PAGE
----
Your Guide to Service & Volunteering at URI
Volunteering time in the community gives you a chance to make a difference and change lives, including your own. Here is a brief guide to help you select the best service and volunteering opportunity.
Where do you start?
We’ve highlighted three areas to consider when selecting a volunteer position:
- Values, Interests & Skills
- Schedule & Time Commitment
1. Motivations – Why are you looking to be engaged in the community? It is important for you to understand exactly why you want to volunteer and what you expect to get from the experience. Below are the most common reasons for volunteering and where to start:
“I just enjoy helping others and would like to meet other students feel the same” or “I have done service in the past and want to continue”
Volunteering gives you the opportunity to meet people with similar interests and values. There are many service related student clubs and organizations on campus. Check out the Student Leadership section to find a group or program that would be the best fit. If you are not interested in joining a group and want to find a more long term individual commitment then you can skip to “Find and Secure a Placement” below.
“I don’t know if I want to volunteer long term, I might just want to volunteer once or twice”
Check out the Feinstein Experience for one time service experiences offered every fall. You can also contact URI SAVES to learn about upcoming opportunities, ‘like’ Clearinghouse for Volunteers on facebook or visit the Service Opportunities section of the website.
“I want to learn more about AmeriCorps”
Each year URI hosts a part-time “Scholarships for Service” AmeriCorps program through RI Campus Compact. Enrollment typically happens every September. Part-time members complete 300 hours of service over the course of one academic year in exchange for a Education Award upon completion ($1175).
AmeriCorps also has amazing full-time one-year commitments where you dedicate one year to service in exchange for a modest living stipend and an Education Award upon completion ($5,550). Contact Sarah Miller to learn more about all AmeriCorps options.
“I am interested in Alternative Spring Break trips”
Great! The Feinstein office offers several options for participating in ASB trips. First is the URI SAVES & URI Habitat for Humanity ASB trip which brings 28-32 students to another part of the country to complete community service. Contact URI SAVES at email@example.com to learn more. The application process opens in the fall. The second option offered through the Feinstein office is the RI ASB trip which includes 10-12 students staying near campus during spring break and serving local RI agencies. Contact the Clearinghouse for Volunteers to learn more!
Several other URI offices and departments also plan ASB trips. Consider connecting with the URI Honors Program, Hillel, Interfraternity Council and/or the Catholic Center.
“I am interested in careers for the common good and finding a profession that serves the community”
There are more options than you might think for combining your passion to do good/make a difference and your desire to do well/be successful in a career. Contact Sarah Miller to set up an appointment to talk about options. You can also contact URI Career Services to learn more about finding a career that fits your values and interests.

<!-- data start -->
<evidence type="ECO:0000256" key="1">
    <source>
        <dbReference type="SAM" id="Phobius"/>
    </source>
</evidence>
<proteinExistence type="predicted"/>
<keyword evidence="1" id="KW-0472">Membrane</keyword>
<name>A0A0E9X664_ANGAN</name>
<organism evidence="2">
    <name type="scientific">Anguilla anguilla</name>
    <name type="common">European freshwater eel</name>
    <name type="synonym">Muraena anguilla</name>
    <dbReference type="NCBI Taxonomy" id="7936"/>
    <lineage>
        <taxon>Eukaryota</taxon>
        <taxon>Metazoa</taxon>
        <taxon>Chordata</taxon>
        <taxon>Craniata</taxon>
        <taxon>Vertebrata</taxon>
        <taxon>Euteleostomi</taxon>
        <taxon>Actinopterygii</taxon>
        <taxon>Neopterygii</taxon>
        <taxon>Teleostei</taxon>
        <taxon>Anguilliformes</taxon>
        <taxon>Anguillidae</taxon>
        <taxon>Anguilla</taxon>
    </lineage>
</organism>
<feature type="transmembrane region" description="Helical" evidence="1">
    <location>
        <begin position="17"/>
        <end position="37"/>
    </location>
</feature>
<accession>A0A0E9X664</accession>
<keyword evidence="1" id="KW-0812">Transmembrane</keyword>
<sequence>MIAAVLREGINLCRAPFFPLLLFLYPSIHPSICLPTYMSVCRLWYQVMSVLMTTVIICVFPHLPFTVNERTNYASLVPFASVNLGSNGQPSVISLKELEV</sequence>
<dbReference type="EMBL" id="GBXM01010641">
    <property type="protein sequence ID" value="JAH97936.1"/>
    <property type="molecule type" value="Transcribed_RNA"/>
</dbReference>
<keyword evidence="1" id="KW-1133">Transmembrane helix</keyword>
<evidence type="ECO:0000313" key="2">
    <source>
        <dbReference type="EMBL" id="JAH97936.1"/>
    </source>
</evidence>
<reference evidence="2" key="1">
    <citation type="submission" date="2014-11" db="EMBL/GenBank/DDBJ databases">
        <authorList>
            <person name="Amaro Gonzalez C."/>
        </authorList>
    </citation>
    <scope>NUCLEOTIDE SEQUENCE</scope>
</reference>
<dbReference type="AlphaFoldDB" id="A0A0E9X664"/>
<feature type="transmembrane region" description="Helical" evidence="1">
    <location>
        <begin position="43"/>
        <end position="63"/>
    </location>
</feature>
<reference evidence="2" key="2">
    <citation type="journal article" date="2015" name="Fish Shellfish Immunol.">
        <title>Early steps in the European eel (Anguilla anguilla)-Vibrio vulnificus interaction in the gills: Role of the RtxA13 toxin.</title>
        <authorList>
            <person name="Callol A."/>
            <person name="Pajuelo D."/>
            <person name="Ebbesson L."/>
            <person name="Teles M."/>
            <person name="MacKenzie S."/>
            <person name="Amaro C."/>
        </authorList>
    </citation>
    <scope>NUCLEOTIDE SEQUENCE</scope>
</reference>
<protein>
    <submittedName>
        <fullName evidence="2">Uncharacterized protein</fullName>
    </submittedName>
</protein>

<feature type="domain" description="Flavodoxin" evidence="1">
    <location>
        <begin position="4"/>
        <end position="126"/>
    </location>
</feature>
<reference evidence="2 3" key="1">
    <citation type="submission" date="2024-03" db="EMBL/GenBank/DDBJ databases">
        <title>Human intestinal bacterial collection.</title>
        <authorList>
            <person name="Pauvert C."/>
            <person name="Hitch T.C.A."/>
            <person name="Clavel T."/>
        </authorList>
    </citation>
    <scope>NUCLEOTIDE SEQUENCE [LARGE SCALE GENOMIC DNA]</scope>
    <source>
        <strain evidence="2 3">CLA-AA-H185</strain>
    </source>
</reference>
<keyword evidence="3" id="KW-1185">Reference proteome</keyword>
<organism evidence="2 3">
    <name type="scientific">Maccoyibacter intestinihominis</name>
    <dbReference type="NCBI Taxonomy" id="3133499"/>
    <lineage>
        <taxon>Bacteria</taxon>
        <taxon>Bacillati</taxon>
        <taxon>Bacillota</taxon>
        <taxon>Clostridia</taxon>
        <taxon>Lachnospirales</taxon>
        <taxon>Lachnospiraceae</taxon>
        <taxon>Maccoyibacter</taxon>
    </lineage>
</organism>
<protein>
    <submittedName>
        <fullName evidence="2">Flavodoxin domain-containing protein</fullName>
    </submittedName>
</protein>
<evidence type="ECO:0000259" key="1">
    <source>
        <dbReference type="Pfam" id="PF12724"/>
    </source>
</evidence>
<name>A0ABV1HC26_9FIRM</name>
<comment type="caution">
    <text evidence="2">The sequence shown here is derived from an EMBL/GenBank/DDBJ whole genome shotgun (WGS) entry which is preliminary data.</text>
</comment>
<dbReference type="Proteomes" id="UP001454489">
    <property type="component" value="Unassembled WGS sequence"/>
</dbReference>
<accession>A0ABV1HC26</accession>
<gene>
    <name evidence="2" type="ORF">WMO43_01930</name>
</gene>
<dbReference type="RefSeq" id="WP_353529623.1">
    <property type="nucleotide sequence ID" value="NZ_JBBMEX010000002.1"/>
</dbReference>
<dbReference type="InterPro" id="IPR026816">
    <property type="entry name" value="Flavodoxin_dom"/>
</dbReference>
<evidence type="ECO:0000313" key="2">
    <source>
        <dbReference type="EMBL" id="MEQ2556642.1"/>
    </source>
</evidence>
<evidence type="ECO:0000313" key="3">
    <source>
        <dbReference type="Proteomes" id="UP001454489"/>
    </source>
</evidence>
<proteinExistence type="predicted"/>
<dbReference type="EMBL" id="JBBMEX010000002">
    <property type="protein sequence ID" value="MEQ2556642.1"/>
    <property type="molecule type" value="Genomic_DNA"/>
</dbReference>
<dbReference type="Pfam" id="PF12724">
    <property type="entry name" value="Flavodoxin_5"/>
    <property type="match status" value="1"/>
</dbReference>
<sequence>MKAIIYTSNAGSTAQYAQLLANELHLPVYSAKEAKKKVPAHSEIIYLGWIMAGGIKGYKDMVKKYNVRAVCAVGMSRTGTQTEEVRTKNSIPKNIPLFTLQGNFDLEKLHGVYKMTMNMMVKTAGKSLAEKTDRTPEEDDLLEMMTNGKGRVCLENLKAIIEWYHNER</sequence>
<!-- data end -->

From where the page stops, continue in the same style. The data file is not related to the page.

“I am interested in Service Learning or earning credit for volunteer service”
There are many courses offered at URI that include required or optional service experiences in the community. Check out this list of Service Learning Courses. You can also consider enrolling in CSV 303 and completing volunteer service for pass/fail credit (1-4 credits). Contact Sarah Miller for information about CSV 303.
“I want to stay engaged on campus and become a student leader” (Civic Engagement Leader, Service Intern, etc.)
The best way to learn about leadership opportunities is to talk to the leaders directly! Check out the Student Leadership section to find out what programs exist then stop by the Clearinghouse for Volunteers to speak with the student interns or contact Sarah Miller.
“I have a service-learning requirement for a class” or “I have court appointed service”
If you are being asked to complete service as part of a requirement then give yourself enough time to complete a proper search for a service site and give the agencies you contact enough time to respond to your request.
Service Learning Course Requirement: Be sure you understand what is required of you to meet your class assignment obligation. Your instructor has selected to have a service learning requirement for a reason, so take advantage of this hands-on practical experience to put what you are learning the classroom to good use!
Student Life or Court Appointed Service: Review the requirements closely to ensure you meet all conditions especially if there are guidelines around the type of placement site (non profit) or if you will need a letter from a supervisor after your service is complete. Let the agency know these or any other guidelines and absolutely do so in a timely manner. For example, if a letter is needed do not call them the morning the letter is due.
2. Values, Interests & Skills – What type of experience are you looking for? Just like with any other experience, when you value the work, are interested in the issue, and/or are skilled at what you are doing then you usually enjoy the experience that much more. Here are some tips to ensure the opportunity you select is a good fit:
Create a list of the things you would like to include in your volunteer opportunity. For example:
- Issue – arts, environment, education or mentoring, health, human services, animals, children and families, advocacy or awareness, domestic violence, human rights/ social justice, policy reform, homelessness/poverty, etc.